In the National Basketball Association, a shot taken from beyond the arc that half-circles more than twenty fee t from the rim is worth three points. This is the most points a single shot can earn, so being able to shoot the three is a very valuable skill; however, since it is at a longer distance than other shots, it has a higher difficult level that requires a finer accuracy than closer shots in the post.
Most players do not specialize in the three-pointer, choosing other beneficial skills instead. In fact, often simply by being bigger, some NBA personnel are forced to focus on their inside skills without being able to refine their jump-shot capabilities. Throughout the league’s history, though, certain players have emerged as long-distance shooters.
The player whose image graces the NBA logo outline, West played for championship Lakers teams before the three-point line was ever introduced by the ABA merger. However, he was renowned for his shooting accuracy, reflected by his remarkably high point totals and averages. One of his most famous plays is hitting a half-court shot in the playoffs to tie the game. Had the three-pointer existed in his era, it would have been an immediate victory rather than cause overtime.
An often underrated player who gained most of his prominence for his service to the Chicago Bulls in the 1980’s, Hodges was a role player who certainly specialized in the three-point shot. In addition to coming into games just for his shooting touch, he also set the long-standing record for highest total in a round for the All-Star weekend Three Point Shootout.
Larry Legend was one of the best pure shooters the game of basketball has ever seen, with his clutch shots helping to solidify the Boston Celtics’ second dynasty in the 1980’s rivalry against the Showtime show of the Los Angeles Lakers. While Bird was notable for his shooting no matter where he was, he was capable of draining the long ball as well, and often did so despite being heavily guarded in he final seconds of a game.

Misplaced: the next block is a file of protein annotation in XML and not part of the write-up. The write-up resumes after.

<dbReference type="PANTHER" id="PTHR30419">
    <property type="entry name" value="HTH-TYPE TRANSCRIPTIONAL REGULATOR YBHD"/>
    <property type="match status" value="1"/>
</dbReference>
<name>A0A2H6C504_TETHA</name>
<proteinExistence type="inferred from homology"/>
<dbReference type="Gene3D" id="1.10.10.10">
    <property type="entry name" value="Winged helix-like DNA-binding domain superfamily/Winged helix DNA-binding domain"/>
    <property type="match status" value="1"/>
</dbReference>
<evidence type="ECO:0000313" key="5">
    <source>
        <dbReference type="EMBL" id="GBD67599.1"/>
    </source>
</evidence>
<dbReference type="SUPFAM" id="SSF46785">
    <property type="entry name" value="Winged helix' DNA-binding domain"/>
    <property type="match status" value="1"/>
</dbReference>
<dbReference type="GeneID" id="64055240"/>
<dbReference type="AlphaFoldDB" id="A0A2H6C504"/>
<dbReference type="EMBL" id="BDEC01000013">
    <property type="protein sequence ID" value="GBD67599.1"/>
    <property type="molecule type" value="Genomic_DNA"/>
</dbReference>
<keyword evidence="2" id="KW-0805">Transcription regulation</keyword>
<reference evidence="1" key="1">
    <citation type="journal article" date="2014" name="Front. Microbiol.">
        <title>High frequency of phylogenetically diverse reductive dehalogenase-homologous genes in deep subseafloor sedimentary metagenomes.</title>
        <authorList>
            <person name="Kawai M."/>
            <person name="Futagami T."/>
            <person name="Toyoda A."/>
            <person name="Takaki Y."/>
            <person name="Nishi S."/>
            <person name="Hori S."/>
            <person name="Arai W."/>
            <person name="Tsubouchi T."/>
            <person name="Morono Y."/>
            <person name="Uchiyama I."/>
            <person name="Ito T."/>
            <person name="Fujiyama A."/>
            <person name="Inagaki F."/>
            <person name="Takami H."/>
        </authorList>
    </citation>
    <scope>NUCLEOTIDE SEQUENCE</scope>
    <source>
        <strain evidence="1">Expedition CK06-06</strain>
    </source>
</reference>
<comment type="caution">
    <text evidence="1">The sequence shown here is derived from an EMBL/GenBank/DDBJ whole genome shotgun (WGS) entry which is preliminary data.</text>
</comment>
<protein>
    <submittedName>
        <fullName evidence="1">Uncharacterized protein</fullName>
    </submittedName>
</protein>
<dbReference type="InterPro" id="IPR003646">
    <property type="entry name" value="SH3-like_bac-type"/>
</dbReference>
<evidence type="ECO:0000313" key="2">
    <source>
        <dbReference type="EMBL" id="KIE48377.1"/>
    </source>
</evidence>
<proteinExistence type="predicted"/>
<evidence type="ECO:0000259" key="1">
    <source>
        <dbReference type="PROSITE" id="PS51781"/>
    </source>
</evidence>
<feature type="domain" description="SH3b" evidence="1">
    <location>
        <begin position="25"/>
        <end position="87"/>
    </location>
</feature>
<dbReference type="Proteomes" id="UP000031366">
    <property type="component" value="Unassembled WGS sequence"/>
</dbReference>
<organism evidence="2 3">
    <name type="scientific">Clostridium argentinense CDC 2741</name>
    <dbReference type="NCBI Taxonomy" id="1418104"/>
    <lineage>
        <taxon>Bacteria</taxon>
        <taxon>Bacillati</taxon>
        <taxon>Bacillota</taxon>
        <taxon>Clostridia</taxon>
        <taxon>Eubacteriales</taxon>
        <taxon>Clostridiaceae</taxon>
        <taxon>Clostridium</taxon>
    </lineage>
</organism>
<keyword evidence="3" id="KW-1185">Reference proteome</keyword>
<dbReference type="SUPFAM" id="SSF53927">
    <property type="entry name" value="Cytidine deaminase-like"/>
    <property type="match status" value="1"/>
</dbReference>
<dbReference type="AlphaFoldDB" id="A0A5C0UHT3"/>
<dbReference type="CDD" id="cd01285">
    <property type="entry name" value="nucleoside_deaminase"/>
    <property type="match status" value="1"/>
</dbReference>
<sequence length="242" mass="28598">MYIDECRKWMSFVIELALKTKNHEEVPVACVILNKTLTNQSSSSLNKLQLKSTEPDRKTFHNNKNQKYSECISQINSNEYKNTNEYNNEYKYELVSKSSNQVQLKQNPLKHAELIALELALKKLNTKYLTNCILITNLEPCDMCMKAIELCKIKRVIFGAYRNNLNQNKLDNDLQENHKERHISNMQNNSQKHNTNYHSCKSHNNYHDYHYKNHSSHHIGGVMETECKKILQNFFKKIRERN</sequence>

Kerr is notable for the simple fact that, in several seasons, he hit over 50% of the three-pointers he attempted! He set an astounding pace that remains as the gold standard for three-point accuracy. And it was no fluke, either; rather than a statistical aberration for hitting the few that he attempted, Kerr completed over 700 three-point shots in his career.
In the annals of NBA history, Dennis Scott is not a big name. But, for a brief period when the NBA experimented with a shorted three-point line, Scott suddenly exploded onto the scene as a premier shooter for the Orlando Magic. In a single season he set the record for both three-pointers made in a single season and the amount made in a single game.
Like Bird, Miller will be remembered as a pure shooter, and arguably the greatest three-point shooter of all time. Despite never winning a championship, Miller was a clutch performer supreme who was notorious for late-game theatrics for the Indiana Pacers and bringing on the threes in clusters. At the end of his career, Miller retired from the game with 2,560 total three-pointers today, a record that still stands far above every player in history but Ray Allen.
Those are the absolute cream of the crop, but as with any best-ever list, there is plenty of room for expansion, discussion, and disagreement. Suffice to say, the three-pointer continues to be a thrilling shot in basketball, and will have fond shooters for years to come.